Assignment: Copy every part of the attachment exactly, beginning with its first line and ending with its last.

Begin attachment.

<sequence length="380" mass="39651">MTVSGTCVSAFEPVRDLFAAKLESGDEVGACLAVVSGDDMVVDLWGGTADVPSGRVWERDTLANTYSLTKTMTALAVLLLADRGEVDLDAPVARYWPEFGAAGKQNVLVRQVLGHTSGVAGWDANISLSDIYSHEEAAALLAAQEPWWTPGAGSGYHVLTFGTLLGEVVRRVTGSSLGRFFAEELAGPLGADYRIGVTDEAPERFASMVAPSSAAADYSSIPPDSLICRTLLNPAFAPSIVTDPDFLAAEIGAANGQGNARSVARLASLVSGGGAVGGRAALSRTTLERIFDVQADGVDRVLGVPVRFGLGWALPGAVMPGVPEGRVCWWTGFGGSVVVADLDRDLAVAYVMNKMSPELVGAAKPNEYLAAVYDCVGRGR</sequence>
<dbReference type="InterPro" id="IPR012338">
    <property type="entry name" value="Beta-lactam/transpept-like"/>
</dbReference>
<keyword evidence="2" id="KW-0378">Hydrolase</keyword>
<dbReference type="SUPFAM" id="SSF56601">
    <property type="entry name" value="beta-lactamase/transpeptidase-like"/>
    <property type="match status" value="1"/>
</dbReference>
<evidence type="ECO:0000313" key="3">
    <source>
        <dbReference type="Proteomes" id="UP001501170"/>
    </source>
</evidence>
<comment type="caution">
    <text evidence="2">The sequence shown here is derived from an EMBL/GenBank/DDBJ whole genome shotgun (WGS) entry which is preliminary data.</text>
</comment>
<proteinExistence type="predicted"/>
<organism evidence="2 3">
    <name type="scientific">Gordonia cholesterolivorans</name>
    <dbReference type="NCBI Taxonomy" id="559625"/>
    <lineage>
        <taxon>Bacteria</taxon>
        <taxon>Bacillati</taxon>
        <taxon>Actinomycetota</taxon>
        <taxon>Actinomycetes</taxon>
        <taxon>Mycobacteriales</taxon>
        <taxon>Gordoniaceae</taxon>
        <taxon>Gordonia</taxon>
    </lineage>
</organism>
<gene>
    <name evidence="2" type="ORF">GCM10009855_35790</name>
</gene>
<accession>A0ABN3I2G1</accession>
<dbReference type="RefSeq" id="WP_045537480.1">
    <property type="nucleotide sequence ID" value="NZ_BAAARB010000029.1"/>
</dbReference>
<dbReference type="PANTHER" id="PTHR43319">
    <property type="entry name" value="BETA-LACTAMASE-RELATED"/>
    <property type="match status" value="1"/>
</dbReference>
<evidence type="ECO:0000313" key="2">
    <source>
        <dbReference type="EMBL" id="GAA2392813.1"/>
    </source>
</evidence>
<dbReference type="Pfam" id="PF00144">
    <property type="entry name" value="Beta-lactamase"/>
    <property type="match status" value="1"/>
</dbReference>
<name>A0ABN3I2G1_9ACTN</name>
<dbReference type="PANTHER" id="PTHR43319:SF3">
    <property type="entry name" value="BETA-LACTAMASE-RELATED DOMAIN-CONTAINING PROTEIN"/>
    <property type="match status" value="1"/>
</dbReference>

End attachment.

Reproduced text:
<sequence length="380" mass="39651">MTVSGTCVSAFEPVRDLFAAKLESGDEVGACLAVVSGDDMVVDLWGGTADVPSGRVWERDTLANTYSLTKTMTALAVLLLADRGEVDLDAPVARYWPEFGAAGKQNVLVRQVLGHTSGVAGWDANISLSDIYSHEEAAALLAAQEPWWTPGAGSGYHVLTFGTLLGEVVRRVTGSSLGRFFAEELAGPLGADYRIGVTDEAPERFASMVAPSSAAADYSSIPPDSLICRTLLNPAFAPSIVTDPDFLAAEIGAANGQGNARSVARLASLVSGGGAVGGRAALSRTTLERIFDVQADGVDRVLGVPVRFGLGWALPGAVMPGVPEGRVCWWTGFGGSVVVADLDRDLAVAYVMNKMSPELVGAAKPNEYLAAVYDCVGRGR</sequence>
<dbReference type="InterPro" id="IPR012338">
    <property type="entry name" value="Beta-lactam/transpept-like"/>
</dbReference>
<keyword evidence="2" id="KW-0378">Hydrolase</keyword>
<dbReference type="SUPFAM" id="SSF56601">
    <property type="entry name" value="beta-lactamase/transpeptidase-like"/>
    <property type="match status" value="1"/>
</dbReference>
<evidence type="ECO:0000313" key="3">
    <source>
        <dbReference type="Proteomes" id="UP001501170"/>
    </source>
</evidence>
<comment type="caution">
    <text evidence="2">The sequence shown here is derived from an EMBL/GenBank/DDBJ whole genome shotgun (WGS) entry which is preliminary data.</text>
</comment>
<proteinExistence type="predicted"/>
<organism evidence="2 3">
    <name type="scientific">Gordonia cholesterolivorans</name>
    <dbReference type="NCBI Taxonomy" id="559625"/>
    <lineage>
        <taxon>Bacteria</taxon>
        <taxon>Bacillati</taxon>
        <taxon>Actinomycetota</taxon>
        <taxon>Actinomycetes</taxon>
        <taxon>Mycobacteriales</taxon>
        <taxon>Gordoniaceae</taxon>
        <taxon>Gordonia</taxon>
    </lineage>
</organism>
<gene>
    <name evidence="2" type="ORF">GCM10009855_35790</name>
</gene>
<accession>A0ABN3I2G1</accession>
<dbReference type="RefSeq" id="WP_045537480.1">
    <property type="nucleotide sequence ID" value="NZ_BAAARB010000029.1"/>
</dbReference>
<dbReference type="PANTHER" id="PTHR43319">
    <property type="entry name" value="BETA-LACTAMASE-RELATED"/>
    <property type="match status" value="1"/>
</dbReference>
<evidence type="ECO:0000313" key="2">
    <source>
        <dbReference type="EMBL" id="GAA2392813.1"/>
    </source>
</evidence>
<dbReference type="Pfam" id="PF00144">
    <property type="entry name" value="Beta-lactamase"/>
    <property type="match status" value="1"/>
</dbReference>
<name>A0ABN3I2G1_9ACTN</name>
<dbReference type="PANTHER" id="PTHR43319:SF3">
    <property type="entry name" value="BETA-LACTAMASE-RELATED DOMAIN-CONTAINING PROTEIN"/>
    <property type="match status" value="1"/>
</dbReference>